In fact, if Camilo Pessanha so wished there would be plenty of funds and typographies to fulfill such a project.

On the other hand such a "justification" by João de Castro Osório is in total contradiction in relation to one of those mentioned in the dedications, i. e., Carlos Amaro. In several passages of the aforementioned edition, namely on p.23, the appreciation of this friend of the poet attest the contrary.

The omission of the Chinese texts due to the lack of Chinese characters is equally not admissable. Indeed, there were people capable of composing them in the Portuguese typographies. There was no problem to simply make a facsimile of the original edition.

João de Castro Osorio was too concerned about being credited with being the first to publish the poems by Pessanha, but the reality is that, although he was not aware of the fact, most of them had already been previously published.

The fundamental importance in Camilo Pessanha's work is the value of his marvelous poetry which overcomes sterile discussions resulting from personal vanities. This judgement is common to the work of all artists who, by their genius "[...] se vão da lei da morte libertando [...]" ("[...] gradually become free from the laws of death [...]").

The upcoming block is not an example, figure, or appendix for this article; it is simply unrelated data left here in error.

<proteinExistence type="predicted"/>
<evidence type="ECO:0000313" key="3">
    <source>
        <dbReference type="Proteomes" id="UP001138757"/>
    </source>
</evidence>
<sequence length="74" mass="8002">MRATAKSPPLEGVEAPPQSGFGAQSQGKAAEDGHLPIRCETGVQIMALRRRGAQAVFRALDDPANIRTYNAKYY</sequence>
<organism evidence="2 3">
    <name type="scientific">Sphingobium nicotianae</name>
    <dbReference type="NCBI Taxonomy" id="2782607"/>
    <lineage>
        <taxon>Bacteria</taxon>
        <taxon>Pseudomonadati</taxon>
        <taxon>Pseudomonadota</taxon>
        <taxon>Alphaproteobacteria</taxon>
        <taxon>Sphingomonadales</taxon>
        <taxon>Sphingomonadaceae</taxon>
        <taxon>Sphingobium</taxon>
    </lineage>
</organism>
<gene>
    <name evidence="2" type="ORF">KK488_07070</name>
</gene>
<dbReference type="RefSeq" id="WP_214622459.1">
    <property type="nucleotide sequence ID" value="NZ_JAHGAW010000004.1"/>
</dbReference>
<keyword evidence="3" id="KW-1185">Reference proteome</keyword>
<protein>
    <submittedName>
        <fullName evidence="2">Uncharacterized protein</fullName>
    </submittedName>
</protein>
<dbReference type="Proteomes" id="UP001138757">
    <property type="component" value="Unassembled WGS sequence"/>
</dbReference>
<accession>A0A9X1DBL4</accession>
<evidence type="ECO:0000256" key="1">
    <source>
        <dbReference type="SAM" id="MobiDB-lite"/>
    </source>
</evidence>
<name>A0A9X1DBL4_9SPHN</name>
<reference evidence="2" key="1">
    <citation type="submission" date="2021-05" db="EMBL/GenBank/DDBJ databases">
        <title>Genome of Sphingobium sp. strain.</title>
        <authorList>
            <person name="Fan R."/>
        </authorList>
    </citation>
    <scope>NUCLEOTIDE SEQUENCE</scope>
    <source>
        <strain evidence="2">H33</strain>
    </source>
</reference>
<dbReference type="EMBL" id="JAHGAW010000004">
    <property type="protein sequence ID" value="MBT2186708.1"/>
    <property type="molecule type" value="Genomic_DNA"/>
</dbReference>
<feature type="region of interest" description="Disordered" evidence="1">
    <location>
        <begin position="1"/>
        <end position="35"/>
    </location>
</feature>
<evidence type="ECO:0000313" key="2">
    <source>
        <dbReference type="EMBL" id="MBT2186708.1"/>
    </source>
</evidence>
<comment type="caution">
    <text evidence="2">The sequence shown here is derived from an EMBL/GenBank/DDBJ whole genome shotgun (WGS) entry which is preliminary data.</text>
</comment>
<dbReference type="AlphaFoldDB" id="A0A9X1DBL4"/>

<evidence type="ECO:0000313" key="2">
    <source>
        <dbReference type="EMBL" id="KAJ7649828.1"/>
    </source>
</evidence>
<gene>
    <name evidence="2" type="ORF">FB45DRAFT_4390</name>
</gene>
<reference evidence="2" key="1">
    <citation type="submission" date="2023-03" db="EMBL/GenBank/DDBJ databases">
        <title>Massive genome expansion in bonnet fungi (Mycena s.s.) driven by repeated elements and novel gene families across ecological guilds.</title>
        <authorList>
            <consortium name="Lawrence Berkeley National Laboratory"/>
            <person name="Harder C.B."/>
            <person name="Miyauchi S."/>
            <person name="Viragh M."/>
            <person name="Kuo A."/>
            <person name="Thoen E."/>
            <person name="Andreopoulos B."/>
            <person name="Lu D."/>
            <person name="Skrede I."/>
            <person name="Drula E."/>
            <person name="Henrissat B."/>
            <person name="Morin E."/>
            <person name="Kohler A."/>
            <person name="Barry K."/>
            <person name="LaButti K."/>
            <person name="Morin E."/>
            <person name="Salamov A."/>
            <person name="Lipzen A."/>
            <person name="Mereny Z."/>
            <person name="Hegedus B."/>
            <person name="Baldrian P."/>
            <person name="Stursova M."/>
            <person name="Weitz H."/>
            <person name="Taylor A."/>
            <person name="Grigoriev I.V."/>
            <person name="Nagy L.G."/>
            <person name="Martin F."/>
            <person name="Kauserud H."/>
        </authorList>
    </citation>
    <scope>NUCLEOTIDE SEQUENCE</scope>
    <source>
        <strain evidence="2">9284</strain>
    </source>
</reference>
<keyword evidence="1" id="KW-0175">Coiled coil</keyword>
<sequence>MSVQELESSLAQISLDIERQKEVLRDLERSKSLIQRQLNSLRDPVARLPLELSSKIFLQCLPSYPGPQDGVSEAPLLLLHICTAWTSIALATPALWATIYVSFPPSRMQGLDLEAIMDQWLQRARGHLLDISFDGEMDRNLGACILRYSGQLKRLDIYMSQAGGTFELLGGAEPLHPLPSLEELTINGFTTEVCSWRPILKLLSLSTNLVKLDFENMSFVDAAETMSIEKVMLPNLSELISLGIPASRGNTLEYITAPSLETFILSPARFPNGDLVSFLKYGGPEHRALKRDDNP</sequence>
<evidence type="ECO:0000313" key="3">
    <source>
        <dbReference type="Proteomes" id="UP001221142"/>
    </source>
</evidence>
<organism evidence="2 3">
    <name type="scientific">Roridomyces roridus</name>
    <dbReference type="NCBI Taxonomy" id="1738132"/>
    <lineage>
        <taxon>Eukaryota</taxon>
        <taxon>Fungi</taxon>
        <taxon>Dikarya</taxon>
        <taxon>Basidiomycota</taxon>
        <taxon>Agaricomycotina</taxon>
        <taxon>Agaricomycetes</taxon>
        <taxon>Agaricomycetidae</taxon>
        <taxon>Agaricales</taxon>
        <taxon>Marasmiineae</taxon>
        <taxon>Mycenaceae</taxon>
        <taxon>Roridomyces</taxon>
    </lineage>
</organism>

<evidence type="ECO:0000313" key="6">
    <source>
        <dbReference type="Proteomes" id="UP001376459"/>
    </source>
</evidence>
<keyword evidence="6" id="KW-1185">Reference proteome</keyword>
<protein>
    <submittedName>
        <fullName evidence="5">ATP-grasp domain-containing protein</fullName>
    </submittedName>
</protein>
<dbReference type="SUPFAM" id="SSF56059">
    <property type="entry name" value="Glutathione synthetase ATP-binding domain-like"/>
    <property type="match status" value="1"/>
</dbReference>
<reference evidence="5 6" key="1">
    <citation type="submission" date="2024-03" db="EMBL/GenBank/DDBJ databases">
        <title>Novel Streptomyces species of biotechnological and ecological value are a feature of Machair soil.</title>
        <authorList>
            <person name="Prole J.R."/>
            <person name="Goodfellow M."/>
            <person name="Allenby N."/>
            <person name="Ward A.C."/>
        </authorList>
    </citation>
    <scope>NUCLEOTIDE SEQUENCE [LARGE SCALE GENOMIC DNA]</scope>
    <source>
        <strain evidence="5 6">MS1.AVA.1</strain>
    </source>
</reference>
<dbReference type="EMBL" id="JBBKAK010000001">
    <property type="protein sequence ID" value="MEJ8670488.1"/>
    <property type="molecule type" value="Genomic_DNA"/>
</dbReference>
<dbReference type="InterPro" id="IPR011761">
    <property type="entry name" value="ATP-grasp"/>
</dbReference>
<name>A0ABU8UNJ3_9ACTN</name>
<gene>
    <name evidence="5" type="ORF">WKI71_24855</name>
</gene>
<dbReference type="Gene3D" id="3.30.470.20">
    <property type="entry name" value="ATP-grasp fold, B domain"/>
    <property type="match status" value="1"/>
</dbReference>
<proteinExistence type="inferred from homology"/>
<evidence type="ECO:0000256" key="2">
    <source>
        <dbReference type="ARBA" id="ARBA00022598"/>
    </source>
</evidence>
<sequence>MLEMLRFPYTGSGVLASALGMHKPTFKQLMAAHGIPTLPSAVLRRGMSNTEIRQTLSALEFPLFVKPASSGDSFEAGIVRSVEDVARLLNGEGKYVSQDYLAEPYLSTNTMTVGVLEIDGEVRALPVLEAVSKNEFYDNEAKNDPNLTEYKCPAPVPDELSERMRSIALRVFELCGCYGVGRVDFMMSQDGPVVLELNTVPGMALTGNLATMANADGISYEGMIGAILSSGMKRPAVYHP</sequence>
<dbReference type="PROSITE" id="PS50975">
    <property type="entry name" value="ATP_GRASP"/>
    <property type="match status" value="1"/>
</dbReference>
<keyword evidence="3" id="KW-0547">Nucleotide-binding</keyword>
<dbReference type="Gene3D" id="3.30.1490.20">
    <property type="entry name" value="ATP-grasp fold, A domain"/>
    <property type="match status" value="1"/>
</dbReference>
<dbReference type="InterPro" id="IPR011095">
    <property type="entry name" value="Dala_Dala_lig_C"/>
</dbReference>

All past and future honest research and critical appraisal of Pessanha's work is not only laudatory but indispensable ad perpetuam rei memoriam. Finally, one must render justice and recognize that, although lacking in some aspects, João de Castro Osório greatly contributed to the appreciation and diffusion of the work and personality of Camilo Pessanha, stimulating the interest of the public in general for the poet's fascinating literary contribution.

Lisbon, the 1st of October 1986

Translated from the Portuguese by: Jose Silvério

*Lawyer, professor and writer. Lived in Macao from 1931 to 1946 contributing to a number of periodicals, amongst others "A Voz de Macau", "Boletim Ecclesiástico da Diocese de Macau", and "Renascimento" — of which he was founder. Researcher on Chinese ceramics, Macanese dialect, and the work of Venceslau de Morais and Camilo Pessanha. Author of numerous works of literary fiction.